Sunday, October 26, 2008

Breakin' At The Movies

In 1984 the break dancing craze was probably at its peak. I mean there were people busting moves on street corners everywhere, and you couldn‘t walk to the bus stop without risk of copping a stray foot in the head. Like just about any craze, Hollywood sniffed an opportunity to make a film, and hopefully make some opportunist producers a bundle of cash (I wonder if anyone's made a movie about yo-yo aces). The motion picture ‘Breakin’ (titled ‘Breakdance’ in the U.K. and Australia) announced its theme in the title, and was released in cinemas during May 1984. The basic synopsis was a struggling jazz dancer (Lucinda Dickey) meets up with two break dancers, played by Adolfo Quinones and Michael Chambers and together they become a dance sensation. A feel good movie deserves feel good music, so an accompanying soundtrack was recorded/compiled and released on the Polydor label.

The soundtrack featured solid electro-dance and funk edged contributions from dance acts like the Bar-Kays and Hot Streak, as well as a track from U.K. band Re-Flex with ‘Cut It’ (see earlier post). The two singles released from the soundtrack that charted were ‘99 ½’ by former soul/gospel singer Carol Lynn Townes (US#77/UK#47), and ‘Breakin’…There’s No Stopping Us’ by the duo Ollie & Jerry. I’ll expand a bit more on the career of Carol Lynn Townes later in the post, but Ollie & Jerry scored the really big hit single from the first ‘Breakdance’ film, helping to push the soundtrack to #6 in both Australia and Britain, and #8 in the States, making it one of the biggest selling soundtracks of the mid 80s.

The single ‘Breakin’…There’s No Stopping Us’ reached both the U.S. (#9) and U.K. (#5) top tens, and also peaked at #25 in Australia during mid ‘84. Ollie & Jerry also contributed another song to the soundtrack with ‘Showdown’. The duo’s full names were Ollie Brown and Jerry Knight, and both had some seriously good form on the board before they launched their tag-team project. Both hailed from Detroit and formed the rhythm nucleus of Ray Parker Jr.’s band Raydio (see earlier post). Brown sat at the drum kit, whilst Knight handled the bass duties and sang lead vocals on Raydio’s 1978 smash hit ‘Jack And Jill’. After Knight left Raydio during 1980 he signed a solo recording deal with A&M Records. He notched up a top 20 hit on the U.S R&B charts with ‘Overnight Sensation’ (#17-1980) from his eponymous debut album (R&B#51), and followed that up with the well received 1981 album ‘Perfect Fit’ (R&B#30). Knight was kept busy over the next couple of years as writer, producer and session player with the likes of The Whispers (vocals/arrangement), Janet Jackson (vocals), and Philip Bailey (see future post). Ollie Brown had remained active working with DeBarge, Gloria Gaynor, James Ingram and Patti Austin, to name a few. Polydor executive Russ Brown asked Brown to come up with some songs for a soundtrack to the film ‘Breakdance’. Brown duly sat through a preview screening of the film and a phrase uttered by one of the character’s caught his attention - “There’s no stopping us”. He then got together with old Raydio band mate Jerry Knight to pen and record ‘Breakin’…There’s No Stopping Us’. Brown & Knight went on to write and produce work with the likes of the Jets (see future post), Natalie Cole, Aretha Franklin and Patrice Rushen.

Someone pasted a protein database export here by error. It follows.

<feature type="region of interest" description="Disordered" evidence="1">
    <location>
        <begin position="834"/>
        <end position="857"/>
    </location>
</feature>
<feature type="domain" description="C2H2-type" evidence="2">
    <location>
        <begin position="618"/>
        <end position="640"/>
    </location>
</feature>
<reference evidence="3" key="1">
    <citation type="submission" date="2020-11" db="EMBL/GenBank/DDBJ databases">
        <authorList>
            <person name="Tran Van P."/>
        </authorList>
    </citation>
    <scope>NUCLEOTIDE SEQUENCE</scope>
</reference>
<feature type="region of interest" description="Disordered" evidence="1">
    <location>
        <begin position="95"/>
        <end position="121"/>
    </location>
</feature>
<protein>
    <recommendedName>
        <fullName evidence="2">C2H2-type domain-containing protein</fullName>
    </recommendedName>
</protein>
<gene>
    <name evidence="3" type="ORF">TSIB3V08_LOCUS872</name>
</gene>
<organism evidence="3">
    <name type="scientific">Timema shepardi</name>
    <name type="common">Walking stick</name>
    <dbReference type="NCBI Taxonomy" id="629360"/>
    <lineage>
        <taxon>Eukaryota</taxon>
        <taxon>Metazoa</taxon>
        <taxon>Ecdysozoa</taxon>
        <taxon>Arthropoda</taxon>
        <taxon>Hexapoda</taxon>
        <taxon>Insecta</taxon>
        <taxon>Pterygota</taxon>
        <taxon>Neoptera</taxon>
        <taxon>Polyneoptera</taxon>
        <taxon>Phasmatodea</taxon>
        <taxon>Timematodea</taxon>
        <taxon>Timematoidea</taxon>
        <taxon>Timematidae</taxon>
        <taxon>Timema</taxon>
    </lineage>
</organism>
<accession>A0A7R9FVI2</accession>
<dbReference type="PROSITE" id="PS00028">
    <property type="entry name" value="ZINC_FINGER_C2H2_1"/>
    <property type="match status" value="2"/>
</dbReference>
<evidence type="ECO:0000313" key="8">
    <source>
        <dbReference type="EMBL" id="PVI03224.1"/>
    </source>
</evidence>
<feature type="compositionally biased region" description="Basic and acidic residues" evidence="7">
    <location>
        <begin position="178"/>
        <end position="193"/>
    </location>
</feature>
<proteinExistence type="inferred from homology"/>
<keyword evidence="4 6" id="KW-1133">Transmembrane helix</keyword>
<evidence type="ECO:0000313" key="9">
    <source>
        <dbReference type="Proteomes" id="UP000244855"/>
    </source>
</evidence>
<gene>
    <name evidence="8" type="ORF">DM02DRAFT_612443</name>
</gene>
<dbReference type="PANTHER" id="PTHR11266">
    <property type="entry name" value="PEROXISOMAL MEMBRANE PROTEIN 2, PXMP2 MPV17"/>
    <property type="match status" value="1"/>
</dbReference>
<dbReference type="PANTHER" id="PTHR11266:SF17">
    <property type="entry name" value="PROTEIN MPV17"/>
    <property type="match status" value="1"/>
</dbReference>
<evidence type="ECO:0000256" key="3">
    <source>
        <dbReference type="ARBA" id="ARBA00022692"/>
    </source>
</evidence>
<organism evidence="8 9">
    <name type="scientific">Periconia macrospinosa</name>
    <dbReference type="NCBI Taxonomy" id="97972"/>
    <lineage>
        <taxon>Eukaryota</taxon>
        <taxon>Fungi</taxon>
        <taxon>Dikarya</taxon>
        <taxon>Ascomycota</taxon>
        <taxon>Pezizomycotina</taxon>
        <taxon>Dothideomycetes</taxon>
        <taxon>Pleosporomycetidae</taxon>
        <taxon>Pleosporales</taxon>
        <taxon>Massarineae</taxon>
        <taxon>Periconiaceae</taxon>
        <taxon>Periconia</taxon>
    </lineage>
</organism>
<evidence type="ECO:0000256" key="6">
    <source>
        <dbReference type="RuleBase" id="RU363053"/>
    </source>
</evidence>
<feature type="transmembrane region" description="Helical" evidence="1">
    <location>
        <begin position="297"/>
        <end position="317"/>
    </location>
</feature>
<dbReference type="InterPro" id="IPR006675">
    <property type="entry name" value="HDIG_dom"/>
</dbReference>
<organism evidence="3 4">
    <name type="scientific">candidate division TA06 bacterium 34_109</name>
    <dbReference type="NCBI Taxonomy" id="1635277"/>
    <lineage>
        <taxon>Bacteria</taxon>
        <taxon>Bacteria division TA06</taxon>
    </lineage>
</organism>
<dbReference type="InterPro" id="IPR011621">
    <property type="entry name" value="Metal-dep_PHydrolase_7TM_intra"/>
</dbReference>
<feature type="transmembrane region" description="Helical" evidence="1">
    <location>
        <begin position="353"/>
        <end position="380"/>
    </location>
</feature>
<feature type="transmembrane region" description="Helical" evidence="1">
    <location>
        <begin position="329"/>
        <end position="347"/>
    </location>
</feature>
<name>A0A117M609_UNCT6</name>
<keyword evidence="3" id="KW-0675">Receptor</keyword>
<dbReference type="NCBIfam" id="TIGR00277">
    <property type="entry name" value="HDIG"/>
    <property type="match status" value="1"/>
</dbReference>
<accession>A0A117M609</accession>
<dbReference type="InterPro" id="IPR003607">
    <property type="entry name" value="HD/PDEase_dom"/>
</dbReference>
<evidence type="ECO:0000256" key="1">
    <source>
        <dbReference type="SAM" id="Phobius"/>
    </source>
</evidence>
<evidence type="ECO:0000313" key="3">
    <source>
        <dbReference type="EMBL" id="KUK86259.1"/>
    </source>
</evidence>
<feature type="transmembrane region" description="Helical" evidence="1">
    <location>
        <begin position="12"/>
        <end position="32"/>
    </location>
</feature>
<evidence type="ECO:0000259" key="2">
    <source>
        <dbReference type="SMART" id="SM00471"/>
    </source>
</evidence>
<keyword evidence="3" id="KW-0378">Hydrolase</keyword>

The box office returns for ‘Breakin’ were sufficient to encourage the studio to back a sequel being made. The inventively titled ‘Breakin’ 2: Electric Boogaloo’ hit the big screen in time for Christmas 1984. This time around saw our break dancing heroes return to bust a move on a greedy developer with plans to bulldoze a local community recreation centre. But don’t let the heavy machinery and urban development themes fool you - this was still a film where the dancing and music were paramount to proceedings. Cue soundtrack number two, featuring many of the same artists that contributed to the first effort. Ollie & Jerry were back on board and contributed two tracks ‘When I.C.U.’ and the title track ‘Electric Boogaloo’, which became the duos second chart hit, albeit a minor one, when it peaked at #57 in Britain in early ‘85. Firefox, who had contributed ‘Street People’ to the first soundtrack, returned with two more tracks ‘Radiotron’ and ‘Stylin Profilin’. But the standout track was by the former lead singer with New York based disco outfit Fifth Avenue.

Carol Lynn Townes sang the feel good dance track ‘Believe In The Beat’, and appeared in the film performing the song in the celebratory end sequence. ‘Believe In The Beat’ reached minor hit status on the charts (OZ#65/UK#56), and helped push the soundtrack to ‘Breakin’ 2: Electric Boogaloo’ to the same achievement (UK#34/OZ#51/US#52).

Townes was born and raised in North Carolina and directed her vocal talents toward gospel music during her youth. She moved to New York and fronted soul/disco group Fifth Avenue during the 70s, releasing the album ‘Carol Townes And Fifth Avenue’ on RCA during 1976. In 1982 Townes was signed to Polydor as a solo artist and it was via her connection with that label that she became involved in the ‘Breakdance’ soundtracks.

Following her work on the ‘Breakin’ (‘Breakdance’) soundtracks, Carol Lynn Townes released a solo album later in 1985, titled ‘Satisfaction Guaranteed’. It featured the dance hit ‘I Freak For You’ (#24 U.S. Hot Dance Music chart). She came up with one more album in 1988 titled ‘Try Me Out’, but neither album nor singles ‘You Keep Running’ Back’ and ‘What I Wouldn’t Do’, returned Townes to the charts again.

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